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Poorlaggedman's Achievements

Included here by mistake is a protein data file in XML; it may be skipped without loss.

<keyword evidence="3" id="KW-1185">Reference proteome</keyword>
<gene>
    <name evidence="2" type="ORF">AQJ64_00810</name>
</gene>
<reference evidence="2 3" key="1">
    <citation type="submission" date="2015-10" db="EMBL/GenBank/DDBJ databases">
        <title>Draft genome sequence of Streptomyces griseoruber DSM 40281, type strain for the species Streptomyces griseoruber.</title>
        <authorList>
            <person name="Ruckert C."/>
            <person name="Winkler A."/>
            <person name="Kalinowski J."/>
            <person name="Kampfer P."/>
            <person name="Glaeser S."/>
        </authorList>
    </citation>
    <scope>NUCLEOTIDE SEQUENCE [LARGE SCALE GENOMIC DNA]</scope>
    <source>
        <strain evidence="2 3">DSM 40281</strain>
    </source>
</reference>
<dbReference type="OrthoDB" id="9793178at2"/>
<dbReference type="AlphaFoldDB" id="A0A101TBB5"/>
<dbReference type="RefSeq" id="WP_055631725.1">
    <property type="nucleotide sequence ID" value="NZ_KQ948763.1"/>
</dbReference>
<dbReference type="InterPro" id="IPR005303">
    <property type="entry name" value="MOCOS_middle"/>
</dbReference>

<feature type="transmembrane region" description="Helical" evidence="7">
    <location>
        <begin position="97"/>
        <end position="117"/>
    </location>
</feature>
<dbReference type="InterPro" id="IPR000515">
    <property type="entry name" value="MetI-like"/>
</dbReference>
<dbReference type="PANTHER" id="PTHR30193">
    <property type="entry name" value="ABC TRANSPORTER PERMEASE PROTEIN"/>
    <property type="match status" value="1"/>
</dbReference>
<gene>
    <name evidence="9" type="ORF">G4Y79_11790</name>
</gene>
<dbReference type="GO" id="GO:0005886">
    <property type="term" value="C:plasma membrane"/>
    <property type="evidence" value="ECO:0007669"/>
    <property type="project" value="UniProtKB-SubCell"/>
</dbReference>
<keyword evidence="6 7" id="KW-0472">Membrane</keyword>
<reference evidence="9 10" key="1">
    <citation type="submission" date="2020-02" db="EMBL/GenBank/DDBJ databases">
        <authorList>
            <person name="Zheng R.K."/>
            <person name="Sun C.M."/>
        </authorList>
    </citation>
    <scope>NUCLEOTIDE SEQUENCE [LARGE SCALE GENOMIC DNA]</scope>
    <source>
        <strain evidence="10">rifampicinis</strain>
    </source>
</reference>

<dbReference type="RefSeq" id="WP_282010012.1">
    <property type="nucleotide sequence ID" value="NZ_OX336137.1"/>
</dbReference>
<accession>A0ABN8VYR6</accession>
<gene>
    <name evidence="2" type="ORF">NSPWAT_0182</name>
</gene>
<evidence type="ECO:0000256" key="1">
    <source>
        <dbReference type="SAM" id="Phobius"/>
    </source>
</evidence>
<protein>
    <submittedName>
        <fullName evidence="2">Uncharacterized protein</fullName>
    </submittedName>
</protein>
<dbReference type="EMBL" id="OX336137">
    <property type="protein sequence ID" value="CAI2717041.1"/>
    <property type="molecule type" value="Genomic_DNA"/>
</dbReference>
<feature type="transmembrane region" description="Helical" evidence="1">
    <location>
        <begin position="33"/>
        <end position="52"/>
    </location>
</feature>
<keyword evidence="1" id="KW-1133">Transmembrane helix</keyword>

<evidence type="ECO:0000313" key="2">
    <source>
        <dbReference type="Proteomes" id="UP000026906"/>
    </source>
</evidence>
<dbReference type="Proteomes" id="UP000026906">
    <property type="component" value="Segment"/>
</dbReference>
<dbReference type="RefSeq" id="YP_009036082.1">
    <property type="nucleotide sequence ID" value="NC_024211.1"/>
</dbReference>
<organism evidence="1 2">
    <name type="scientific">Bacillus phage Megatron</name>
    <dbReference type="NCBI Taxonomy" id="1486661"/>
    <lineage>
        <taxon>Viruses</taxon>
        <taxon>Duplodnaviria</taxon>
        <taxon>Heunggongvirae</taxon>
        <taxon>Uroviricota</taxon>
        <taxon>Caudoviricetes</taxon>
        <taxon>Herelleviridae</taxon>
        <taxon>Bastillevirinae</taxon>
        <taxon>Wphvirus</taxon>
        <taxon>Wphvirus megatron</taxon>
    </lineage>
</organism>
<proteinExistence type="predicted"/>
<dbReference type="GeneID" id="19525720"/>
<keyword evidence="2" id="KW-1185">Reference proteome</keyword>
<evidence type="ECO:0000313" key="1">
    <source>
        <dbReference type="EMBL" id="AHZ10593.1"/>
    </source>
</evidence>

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  1. Total War is a good game, I've played many campaigns since the original Shogun Total War. The problem with controlling both strategic and tactical level decisions on such a wide scale is that the AI can't compete and the games are seldom designed with multiplayer in mind. Total War becomes a measurement of how badly you can stomp the AI. The graphics are great, the design is pretty decent. It just can't compete with human intelligence on both the strategic and tactical level to any respectable degree so it gets boring after a while. Total War's AI is overall not that great. Even campaign battles where I'm cussing and swearing that I got trapped into fighting I still win half the time. My win to loss record in a full campaign usually ends up being 100-1-ish. That whole series has about played out for me until they take the time to let the AI catch up, which they won't. When I was younger I never expected the level of graphics to outpace the advances in AI so horrendously. It makes the old turn-based hex-based games more appealing. I never even tried the ACW mod, I know people who did and most weren't impressed with the bugs. It is a lot to micromanage, partly because the game doesn't allow you to group units together well and even if they did you're still always better off doing it yourself. The newest top strategic/tactical level ACW game is a complete bust as far as I'm concerned. The fact that it still has great reviews should tell you something about how starved the genre is. There's never good AI to go with complex games and good AI is essential. The whole game should be built around what the AI can handle and I feel like that doesn't happen at all. Even CM's AI performs much better in static defensive positions (with the Tac AI doing most of the work) than any sort of offensive action where it has to maneuver. The Tac AI I refer to is unit behavior that neither the human nor the AI opponent has direct control over. The Tac AI in most games consists of very little. In Total War it's only apparent when the units are in melee combat or when they're routing off the field. Otherwise the individual man in the unit is just a target or a source of a projectile. I wouldn't really call it a 1:1 representation the way CM is much closer to being.